The Playmaker
Let's play
  • It's Wednesday
    What day is it?
  • Now
    What time is it?
  • Anywhere in Auckland
    Where are you?
  • What do you feel like?
    What do you feel like?
  • And what else?
    And what else?
By Meg Watson
April 23, 2014
By Meg Watson
April 23, 2014

Everyone has an opinion about Aaron Sorkin. Whether it's a gushing adoration for imagining Josh Lyman and Jed Bartlet, an intense frustration for his silver-tongued yet repetitive Sorkinisms, or a disbelief in the fact he can't write a decent female character to save his life (barring CJ Cregg, of course). We've all had arguments about the 52-year-old screenwriter at some point, and his highly criticised HBO drama The Newsroom only intensified the debate. Now, in a discussion at Tribeca Film Festival, Sorkin finally (if not a little begrudgingly) acknowledged its faults.

"I’m going to let you all stand in for everyone in the world, if you don’t mind," said Sorkin to a live audience. "I think you and I got off on the wrong foot with The Newsroom and I apologise and I’d like to start over."

If only that were possible. The show, soon entering its third and final season, has faced harsh scrutiny since its 2012 premiere for its overt preachiness, malformed relationships between characters, and ultimately for the fact that it's nowhere near as good as The West Wing.

“I feel like I’m just now starting to learn how to write it,” Sorkin said. "I wish that I could go back to the beginning of The Newsroom and start again... but I'm feeling really good about how the third season is going."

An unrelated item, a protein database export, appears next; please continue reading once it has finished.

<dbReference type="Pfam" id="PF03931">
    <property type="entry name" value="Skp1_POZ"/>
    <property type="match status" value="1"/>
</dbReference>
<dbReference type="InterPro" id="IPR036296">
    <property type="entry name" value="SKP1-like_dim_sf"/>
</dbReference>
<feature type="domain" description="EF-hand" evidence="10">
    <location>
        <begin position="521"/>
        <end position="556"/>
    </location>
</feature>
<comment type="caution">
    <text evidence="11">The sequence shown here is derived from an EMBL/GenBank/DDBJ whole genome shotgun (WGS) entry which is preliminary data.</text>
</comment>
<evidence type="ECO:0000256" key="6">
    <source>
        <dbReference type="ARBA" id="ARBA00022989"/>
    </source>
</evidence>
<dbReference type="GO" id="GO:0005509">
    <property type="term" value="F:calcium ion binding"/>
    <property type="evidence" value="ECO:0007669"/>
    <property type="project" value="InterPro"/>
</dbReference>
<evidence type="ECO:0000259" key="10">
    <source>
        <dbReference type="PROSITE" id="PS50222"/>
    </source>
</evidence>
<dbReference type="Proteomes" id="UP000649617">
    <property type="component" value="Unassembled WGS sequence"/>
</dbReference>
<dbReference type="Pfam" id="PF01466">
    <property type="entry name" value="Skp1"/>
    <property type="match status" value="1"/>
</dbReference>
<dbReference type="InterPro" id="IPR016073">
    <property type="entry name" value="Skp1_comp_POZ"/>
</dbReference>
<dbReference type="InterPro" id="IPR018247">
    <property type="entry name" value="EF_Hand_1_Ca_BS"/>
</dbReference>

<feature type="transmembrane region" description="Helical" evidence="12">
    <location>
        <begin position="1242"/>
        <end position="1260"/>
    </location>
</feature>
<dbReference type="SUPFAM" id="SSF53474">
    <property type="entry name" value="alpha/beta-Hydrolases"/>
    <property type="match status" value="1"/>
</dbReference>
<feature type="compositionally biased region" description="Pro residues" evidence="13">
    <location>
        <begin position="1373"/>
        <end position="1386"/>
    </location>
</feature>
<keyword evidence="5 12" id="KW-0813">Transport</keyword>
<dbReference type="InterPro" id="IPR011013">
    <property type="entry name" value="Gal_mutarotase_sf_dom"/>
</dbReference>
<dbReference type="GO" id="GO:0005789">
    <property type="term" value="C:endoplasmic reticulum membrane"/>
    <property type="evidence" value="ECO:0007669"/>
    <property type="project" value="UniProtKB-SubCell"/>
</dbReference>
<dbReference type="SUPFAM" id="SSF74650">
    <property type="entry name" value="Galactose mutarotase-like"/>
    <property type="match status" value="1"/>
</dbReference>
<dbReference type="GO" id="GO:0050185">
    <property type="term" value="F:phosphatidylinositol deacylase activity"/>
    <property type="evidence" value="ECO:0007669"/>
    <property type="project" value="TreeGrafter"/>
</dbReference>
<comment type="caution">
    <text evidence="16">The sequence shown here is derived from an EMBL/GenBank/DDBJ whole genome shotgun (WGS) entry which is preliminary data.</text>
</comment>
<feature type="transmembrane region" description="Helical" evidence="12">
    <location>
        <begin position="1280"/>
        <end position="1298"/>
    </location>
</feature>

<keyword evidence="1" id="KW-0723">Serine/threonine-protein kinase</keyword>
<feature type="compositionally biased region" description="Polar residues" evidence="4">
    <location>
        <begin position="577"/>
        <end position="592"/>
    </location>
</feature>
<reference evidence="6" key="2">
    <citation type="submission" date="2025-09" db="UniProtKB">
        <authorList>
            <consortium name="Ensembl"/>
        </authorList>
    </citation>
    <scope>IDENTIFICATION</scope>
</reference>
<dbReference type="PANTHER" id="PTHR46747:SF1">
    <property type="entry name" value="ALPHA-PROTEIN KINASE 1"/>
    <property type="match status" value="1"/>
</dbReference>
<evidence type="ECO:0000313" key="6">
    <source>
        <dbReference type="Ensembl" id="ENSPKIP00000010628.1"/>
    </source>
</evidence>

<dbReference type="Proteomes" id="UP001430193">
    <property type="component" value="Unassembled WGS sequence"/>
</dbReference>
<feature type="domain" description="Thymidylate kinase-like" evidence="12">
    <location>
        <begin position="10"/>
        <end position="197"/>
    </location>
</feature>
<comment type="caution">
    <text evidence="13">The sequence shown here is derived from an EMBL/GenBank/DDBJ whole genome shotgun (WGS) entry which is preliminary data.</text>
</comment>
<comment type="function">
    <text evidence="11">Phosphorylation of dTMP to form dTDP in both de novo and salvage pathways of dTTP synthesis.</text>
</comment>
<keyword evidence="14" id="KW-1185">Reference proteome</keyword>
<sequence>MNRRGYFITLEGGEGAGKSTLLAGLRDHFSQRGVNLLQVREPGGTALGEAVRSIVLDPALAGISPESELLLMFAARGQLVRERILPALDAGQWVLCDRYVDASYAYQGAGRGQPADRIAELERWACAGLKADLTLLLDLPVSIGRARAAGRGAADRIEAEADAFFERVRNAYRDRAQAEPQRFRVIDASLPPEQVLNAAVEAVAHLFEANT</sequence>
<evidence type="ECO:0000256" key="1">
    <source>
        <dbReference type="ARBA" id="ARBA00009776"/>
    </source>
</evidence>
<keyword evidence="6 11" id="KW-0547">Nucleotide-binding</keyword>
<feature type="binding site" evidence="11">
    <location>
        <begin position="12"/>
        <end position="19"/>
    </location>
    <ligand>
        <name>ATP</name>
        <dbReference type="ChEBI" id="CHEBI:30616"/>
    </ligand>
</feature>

The bulk of his 'apology' went out to the journalists offended by the show's seemingly overt criticism of the modern press. “I think that there’s been a terrible misunderstanding," Sorkin said, sounding a little too much like Gob from Arrested Development. "I did not set the show in the recent past in order to show the pros how it should have been done. That was and remains the furthest thing from my mind. I set the show in the recent past because I didn’t want to make up fake news... I wasn’t trying to and I’m not capable of teaching a professional journalist a lesson. That wasn’t my intent and it’s never my intent to teach you a lesson or try to persuade you or anything.”

Every scene from the show ever, would beg to differ. #sorrynotsorry

Via Huffington Post.

Published on April 23, 2014 by Meg Watson


Tap and select Add to Home Screen to access Concrete Playground easily next time. x
Counter Pixel